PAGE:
Wednesday, July 16, 2014

Woman Drowns After Falling into McDonald Creek

The woman that fell into McDonald Creek this past Saturday, Abigail Sylvester, died on Sunday, July 13th, as a result of the incident. The cause of death was drowning.

At approximately 3 p.m. on Saturday, July 12, Glacier National Park dispatch was notified that a woman fell into McDonald Creek, near the upper falls, and was being carried downstream.

Initial investigation indicates Sylvester was with her husband along McDonald Creek, near the bridge below the upper McDonald Creek Falls, when she slipped and fell into the creek. It is believed she was taking photos when she slipped. The creek current swept her downstream. Her husband jumped into the creek in an attempt to save her, but had to self-rescue himself to the creek bank due to deep and fast-moving water at this location.

A visitor on an interpretive tour in the area saw the woman being carried downstream and the interpretive park ranger leading the tour notified park dispatch of the situation. Park rangers responded to find the woman near the outlet of McDonald Creek into Lake McDonald, approximately ½ mile from where she fell in. She was carried over Lower McDonald Creek Falls, approximately 30 feet in height.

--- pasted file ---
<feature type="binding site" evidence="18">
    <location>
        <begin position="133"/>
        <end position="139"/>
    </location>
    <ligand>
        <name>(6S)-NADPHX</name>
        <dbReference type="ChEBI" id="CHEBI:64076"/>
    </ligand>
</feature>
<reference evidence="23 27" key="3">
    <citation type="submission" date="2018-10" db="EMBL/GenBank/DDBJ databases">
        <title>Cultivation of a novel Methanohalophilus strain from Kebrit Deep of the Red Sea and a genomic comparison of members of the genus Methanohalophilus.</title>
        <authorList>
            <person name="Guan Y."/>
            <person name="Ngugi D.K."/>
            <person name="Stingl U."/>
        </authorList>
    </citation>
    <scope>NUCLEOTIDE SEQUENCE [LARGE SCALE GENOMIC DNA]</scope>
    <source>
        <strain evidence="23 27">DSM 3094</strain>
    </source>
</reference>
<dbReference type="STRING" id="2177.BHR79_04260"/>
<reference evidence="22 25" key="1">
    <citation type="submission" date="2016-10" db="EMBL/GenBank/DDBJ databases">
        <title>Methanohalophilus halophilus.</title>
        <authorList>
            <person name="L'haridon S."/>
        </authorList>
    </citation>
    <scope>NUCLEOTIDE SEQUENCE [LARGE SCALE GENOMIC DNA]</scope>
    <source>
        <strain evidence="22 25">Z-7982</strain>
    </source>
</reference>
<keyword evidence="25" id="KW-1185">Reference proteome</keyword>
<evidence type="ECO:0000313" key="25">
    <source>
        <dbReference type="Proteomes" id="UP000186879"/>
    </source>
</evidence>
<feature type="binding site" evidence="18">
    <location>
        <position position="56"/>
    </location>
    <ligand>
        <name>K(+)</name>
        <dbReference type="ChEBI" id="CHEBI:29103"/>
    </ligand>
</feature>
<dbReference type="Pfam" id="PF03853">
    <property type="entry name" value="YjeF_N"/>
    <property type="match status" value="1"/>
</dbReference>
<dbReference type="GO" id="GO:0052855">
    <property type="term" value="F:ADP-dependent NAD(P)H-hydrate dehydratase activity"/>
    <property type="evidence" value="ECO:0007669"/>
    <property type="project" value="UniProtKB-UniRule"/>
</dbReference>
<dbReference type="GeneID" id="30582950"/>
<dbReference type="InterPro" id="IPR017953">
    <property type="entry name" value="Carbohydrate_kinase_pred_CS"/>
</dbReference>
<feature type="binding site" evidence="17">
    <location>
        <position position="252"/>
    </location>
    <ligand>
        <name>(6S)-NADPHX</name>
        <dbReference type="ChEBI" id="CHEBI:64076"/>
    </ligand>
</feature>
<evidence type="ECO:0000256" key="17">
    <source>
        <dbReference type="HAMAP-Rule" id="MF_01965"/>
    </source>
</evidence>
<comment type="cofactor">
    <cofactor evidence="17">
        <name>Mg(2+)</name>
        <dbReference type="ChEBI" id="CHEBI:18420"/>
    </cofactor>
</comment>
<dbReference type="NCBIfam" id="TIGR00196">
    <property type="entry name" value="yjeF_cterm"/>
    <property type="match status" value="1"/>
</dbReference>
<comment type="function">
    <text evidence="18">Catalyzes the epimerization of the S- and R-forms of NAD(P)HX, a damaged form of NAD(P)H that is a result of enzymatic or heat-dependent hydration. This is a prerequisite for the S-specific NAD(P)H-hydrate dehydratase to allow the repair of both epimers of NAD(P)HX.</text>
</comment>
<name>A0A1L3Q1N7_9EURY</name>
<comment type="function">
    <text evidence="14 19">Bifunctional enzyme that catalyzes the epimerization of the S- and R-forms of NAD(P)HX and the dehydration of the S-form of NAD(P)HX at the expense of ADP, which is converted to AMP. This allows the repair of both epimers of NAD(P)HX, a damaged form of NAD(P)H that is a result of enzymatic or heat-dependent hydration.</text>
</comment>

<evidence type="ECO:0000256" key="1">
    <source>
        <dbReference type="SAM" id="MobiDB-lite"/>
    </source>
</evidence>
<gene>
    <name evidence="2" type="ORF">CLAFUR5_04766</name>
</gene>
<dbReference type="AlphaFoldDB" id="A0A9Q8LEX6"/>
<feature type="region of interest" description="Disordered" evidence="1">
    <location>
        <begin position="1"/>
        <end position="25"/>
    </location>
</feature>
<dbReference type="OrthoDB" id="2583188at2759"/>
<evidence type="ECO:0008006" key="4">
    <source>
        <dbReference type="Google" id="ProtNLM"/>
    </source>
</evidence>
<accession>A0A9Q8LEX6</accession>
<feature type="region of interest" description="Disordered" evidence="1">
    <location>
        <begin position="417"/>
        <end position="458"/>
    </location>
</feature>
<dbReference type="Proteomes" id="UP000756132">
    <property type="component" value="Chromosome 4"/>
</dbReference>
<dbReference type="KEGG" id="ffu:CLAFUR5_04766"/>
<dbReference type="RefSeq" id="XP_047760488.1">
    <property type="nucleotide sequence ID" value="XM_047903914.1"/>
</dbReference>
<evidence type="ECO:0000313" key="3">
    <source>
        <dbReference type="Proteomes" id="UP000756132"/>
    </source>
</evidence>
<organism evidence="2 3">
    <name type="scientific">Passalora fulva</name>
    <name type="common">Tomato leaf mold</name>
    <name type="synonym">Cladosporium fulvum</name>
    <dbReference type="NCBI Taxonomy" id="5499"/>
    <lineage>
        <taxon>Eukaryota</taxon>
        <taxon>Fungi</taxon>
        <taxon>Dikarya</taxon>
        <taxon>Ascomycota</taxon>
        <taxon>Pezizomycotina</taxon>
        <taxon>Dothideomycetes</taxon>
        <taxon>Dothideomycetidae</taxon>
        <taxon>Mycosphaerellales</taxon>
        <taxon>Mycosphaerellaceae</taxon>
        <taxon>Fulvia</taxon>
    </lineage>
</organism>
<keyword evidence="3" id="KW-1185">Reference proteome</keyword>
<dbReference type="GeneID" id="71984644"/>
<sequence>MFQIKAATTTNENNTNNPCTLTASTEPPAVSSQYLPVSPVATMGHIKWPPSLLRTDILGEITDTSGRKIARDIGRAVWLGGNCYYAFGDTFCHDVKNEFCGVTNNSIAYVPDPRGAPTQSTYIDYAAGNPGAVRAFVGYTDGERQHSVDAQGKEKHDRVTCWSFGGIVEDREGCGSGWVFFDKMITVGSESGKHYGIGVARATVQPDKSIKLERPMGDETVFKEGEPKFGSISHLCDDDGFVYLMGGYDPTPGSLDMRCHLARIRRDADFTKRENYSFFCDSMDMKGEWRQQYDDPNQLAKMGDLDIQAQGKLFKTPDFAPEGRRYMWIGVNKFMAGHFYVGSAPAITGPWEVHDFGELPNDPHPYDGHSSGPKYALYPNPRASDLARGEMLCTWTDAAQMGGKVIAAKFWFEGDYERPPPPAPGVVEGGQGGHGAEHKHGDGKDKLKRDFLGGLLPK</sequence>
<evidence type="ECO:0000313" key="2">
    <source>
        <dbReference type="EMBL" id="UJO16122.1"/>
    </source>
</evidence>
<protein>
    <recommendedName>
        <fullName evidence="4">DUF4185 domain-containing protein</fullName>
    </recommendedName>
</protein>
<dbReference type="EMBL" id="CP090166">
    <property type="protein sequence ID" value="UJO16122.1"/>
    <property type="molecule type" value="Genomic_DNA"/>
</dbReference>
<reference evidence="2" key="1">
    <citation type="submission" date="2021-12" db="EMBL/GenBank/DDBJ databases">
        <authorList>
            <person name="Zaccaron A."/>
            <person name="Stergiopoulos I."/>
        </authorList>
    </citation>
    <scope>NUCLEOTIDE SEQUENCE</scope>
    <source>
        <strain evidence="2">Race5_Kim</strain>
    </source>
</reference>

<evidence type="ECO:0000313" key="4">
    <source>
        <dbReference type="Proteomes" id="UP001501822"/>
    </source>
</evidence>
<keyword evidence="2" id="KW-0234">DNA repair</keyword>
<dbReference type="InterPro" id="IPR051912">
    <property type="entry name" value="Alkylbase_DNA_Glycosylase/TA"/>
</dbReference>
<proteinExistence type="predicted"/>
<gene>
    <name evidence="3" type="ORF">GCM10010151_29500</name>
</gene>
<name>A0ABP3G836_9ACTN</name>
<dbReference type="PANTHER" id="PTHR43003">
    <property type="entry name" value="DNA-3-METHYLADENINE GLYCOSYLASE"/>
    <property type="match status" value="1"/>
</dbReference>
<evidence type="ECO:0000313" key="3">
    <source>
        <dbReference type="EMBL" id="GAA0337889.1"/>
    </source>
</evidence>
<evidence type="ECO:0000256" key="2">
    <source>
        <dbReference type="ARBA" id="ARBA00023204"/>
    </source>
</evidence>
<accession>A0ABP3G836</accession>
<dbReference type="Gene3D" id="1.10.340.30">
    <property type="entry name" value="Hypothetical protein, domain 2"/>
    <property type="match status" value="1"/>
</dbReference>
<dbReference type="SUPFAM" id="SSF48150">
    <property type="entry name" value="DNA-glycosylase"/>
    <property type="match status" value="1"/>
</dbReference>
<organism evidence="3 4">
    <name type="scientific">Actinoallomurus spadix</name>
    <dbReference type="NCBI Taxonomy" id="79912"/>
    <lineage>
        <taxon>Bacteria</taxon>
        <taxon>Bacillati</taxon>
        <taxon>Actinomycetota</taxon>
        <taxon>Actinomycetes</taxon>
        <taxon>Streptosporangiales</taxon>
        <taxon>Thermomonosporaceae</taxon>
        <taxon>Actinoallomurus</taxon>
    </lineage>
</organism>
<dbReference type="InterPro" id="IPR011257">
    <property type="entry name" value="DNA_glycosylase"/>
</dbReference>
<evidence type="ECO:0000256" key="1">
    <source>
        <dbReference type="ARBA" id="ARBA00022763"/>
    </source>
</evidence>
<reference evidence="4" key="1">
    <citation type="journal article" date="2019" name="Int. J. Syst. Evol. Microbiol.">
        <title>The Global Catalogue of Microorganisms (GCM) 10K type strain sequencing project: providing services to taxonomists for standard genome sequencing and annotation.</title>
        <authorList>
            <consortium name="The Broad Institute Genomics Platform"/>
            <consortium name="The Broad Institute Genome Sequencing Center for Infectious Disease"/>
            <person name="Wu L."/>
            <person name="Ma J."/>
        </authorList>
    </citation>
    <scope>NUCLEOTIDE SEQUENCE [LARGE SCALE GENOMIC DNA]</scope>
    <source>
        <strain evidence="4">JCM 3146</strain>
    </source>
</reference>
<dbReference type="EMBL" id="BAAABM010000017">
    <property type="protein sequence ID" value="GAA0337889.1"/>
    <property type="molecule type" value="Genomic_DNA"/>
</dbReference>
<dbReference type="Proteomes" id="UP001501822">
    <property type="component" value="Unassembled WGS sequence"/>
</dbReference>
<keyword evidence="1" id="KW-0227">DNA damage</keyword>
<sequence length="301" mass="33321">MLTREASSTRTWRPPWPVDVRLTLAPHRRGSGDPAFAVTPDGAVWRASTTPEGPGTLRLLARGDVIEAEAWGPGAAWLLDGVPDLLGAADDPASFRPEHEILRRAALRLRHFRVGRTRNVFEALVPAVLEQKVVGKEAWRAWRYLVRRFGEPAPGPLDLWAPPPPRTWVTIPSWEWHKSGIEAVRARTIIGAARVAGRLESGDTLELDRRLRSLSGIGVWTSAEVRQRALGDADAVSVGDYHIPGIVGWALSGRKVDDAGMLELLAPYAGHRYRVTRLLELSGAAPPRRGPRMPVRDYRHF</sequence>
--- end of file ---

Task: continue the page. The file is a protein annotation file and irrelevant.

Several visitors provided assistance during the incident. A father, mother and teenage son, traveling the Going-to-the-Sun Road, were aware of the incident and went to the bridge near the Lower McDonald Creek Falls to search for the woman. The father, a volunteer fireman, spotted something believed to be the woman. He waded into the creek, and began swimming in waist-deep water as he was able to retrieve her. His son helped get her on a small island. The father and son, two other male visitors, and park rangers assisted with and performed CPR.

Three Rivers Ambulance and ALERT responded to the scene. ALERT transported the Buckley, Washington woman to Kalispell Regional Medical Center in Kalispell.

Park rangers are conducting an investigation.

Park visitors are reminded to use caution around all bodies of water. Water is cold, fast moving and high in most places at this time, and rocks can be very slippery. Drowning is one of the leading causes of death in the park.

Hiking in Glacier National Park

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